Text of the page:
The plain fact is that Castro dodged the efforts to assassinate him by penetrating the Cuban exile and the CIA with DGI agents who told him right back what his enemies were up to. And he cautiously made no distinction. Long before the AMLASH plot, Castro assumed that the CIA stood behind any anti-Castro deed.

That’s why Simpich is wrong by embracing Dr. Latell and asserting that only when the CIA cut all ties with Cubela, “only then did Castro arrest [him], have him tried on disloyalty charges unrelated to his CIA activities, and give him a jail sentence that was combined with big freedoms.”

The Cubela Criminal Case

On March 1, 1966, the Cuban official newspaper Granma broke the news that Rolando Cubela and Ramon Guin had been arrested “due to counterrevolutionary activities in connection with the CIA.” The coverage followed with a communiqué of the Interior Ministry: “The traitors Cubela and Guin were plotting an attempt against Fidel” (March 5), the announcement of their confession (March 8), the trial (March 9 and 10), and the sentence (March 11).

Article continues here: Rolando Cubela: A Castro Agent?

Néstor García Iturbe: A Castroit Brian Latell 1

By Miguel Fernandez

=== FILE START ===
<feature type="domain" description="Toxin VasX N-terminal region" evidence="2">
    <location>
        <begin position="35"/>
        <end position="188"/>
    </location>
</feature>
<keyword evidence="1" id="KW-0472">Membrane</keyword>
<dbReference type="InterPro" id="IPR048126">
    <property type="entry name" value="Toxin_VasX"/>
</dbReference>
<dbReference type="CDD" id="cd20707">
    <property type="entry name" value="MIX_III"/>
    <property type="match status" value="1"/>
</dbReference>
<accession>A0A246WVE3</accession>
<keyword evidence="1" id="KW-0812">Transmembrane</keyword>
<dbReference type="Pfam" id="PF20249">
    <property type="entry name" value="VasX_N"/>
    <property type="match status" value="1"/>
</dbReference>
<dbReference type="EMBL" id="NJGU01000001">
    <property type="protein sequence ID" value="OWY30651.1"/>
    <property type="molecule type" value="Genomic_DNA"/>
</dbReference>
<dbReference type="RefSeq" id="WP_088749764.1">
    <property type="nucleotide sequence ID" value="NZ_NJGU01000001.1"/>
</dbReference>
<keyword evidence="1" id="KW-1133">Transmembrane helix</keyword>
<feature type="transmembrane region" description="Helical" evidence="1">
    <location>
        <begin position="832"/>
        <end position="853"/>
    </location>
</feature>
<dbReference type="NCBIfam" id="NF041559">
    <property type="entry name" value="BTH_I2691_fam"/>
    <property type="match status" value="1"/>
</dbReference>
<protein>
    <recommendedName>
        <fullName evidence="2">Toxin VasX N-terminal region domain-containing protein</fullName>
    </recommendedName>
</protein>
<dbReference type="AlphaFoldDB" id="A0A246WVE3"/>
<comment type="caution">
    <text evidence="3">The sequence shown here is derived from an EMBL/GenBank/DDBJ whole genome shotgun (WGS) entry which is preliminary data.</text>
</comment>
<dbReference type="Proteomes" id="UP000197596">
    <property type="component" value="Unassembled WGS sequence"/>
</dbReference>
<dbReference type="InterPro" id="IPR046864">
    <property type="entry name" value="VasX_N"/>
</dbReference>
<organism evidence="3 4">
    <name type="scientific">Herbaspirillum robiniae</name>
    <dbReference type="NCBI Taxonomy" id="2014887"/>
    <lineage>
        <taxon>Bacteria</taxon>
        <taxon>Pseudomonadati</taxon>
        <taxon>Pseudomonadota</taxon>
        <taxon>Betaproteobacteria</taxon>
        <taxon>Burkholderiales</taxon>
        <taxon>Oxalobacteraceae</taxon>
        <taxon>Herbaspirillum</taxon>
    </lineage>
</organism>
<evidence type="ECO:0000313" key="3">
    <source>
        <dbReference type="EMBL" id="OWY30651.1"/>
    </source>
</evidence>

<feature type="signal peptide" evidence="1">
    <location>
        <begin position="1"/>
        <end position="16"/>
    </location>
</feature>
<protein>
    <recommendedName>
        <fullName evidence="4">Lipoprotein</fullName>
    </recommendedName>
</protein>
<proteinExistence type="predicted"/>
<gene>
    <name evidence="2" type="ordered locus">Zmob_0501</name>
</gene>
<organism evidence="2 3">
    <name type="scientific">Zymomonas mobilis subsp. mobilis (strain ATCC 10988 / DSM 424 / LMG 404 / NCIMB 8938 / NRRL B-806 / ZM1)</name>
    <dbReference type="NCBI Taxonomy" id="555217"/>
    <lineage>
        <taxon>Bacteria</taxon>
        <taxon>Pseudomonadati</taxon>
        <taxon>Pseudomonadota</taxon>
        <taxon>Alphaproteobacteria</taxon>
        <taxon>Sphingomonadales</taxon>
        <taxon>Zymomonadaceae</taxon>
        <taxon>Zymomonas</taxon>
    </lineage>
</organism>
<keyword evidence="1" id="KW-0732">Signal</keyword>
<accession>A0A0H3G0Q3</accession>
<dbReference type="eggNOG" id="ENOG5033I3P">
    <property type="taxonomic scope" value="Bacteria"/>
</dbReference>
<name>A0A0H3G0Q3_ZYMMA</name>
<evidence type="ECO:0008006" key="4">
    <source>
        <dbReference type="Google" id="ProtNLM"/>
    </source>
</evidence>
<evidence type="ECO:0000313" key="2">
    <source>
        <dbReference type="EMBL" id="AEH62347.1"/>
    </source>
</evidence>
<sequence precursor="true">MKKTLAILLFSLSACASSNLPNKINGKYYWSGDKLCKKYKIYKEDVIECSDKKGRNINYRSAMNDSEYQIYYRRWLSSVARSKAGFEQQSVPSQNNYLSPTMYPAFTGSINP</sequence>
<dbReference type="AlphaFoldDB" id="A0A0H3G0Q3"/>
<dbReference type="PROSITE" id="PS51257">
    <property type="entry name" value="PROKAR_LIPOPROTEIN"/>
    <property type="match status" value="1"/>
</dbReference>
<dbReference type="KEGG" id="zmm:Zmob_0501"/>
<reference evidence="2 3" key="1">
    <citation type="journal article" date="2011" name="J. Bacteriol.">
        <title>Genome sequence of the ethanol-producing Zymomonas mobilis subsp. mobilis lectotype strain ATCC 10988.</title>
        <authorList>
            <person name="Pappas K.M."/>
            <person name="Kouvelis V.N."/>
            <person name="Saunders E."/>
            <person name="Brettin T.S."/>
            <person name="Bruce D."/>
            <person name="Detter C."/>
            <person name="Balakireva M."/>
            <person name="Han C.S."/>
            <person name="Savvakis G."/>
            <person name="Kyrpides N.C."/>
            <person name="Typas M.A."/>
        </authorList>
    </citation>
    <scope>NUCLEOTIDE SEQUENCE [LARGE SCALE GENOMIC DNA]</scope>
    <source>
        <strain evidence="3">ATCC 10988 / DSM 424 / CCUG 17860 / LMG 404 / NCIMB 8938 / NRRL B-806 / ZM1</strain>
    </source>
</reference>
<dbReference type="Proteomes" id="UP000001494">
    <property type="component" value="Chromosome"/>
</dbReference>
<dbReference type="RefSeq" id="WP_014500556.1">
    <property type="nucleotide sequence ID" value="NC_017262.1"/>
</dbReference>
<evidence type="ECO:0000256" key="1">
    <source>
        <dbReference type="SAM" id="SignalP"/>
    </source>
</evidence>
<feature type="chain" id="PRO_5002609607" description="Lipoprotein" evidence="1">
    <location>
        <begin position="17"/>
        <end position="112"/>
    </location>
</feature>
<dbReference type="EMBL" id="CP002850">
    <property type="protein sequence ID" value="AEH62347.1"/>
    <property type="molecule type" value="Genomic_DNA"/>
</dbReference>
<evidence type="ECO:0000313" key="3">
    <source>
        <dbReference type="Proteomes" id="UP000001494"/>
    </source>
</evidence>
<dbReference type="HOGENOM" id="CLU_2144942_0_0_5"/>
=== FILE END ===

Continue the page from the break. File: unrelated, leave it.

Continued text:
Retired Colonel Néstor García Iturbe has launched a theory on the Kennedy assassination in the leftwing blogosphere. The hard core argument is that the assasination was a plot by the CIA and the Pentagon with some carefully selected members of the anti-Castro groups. However, García Iturbe moves away from the Castroit official line by asserting that Lee Harvey Oswald was a case of “false flag” recruitment. Oswald would have been recruited “for Cuba” by an FBI agent, who had infiltrated the Fair Play for Cuba Committee (FPCC). Oswald was actually used as decoy in the assassination, but he aimed his rifle on the belief he was working for Castro. Thus, ex-DGI spymaster García Iturbe concurs with the view of ex-CIA desk analyst Brian Latell, who wrote in Castro´s Secrets (2013) that intelligence officers were winding Oswald up at the Cuban Consulate in México City and turned him into “a fully primed soldier of Fidel” (page 227).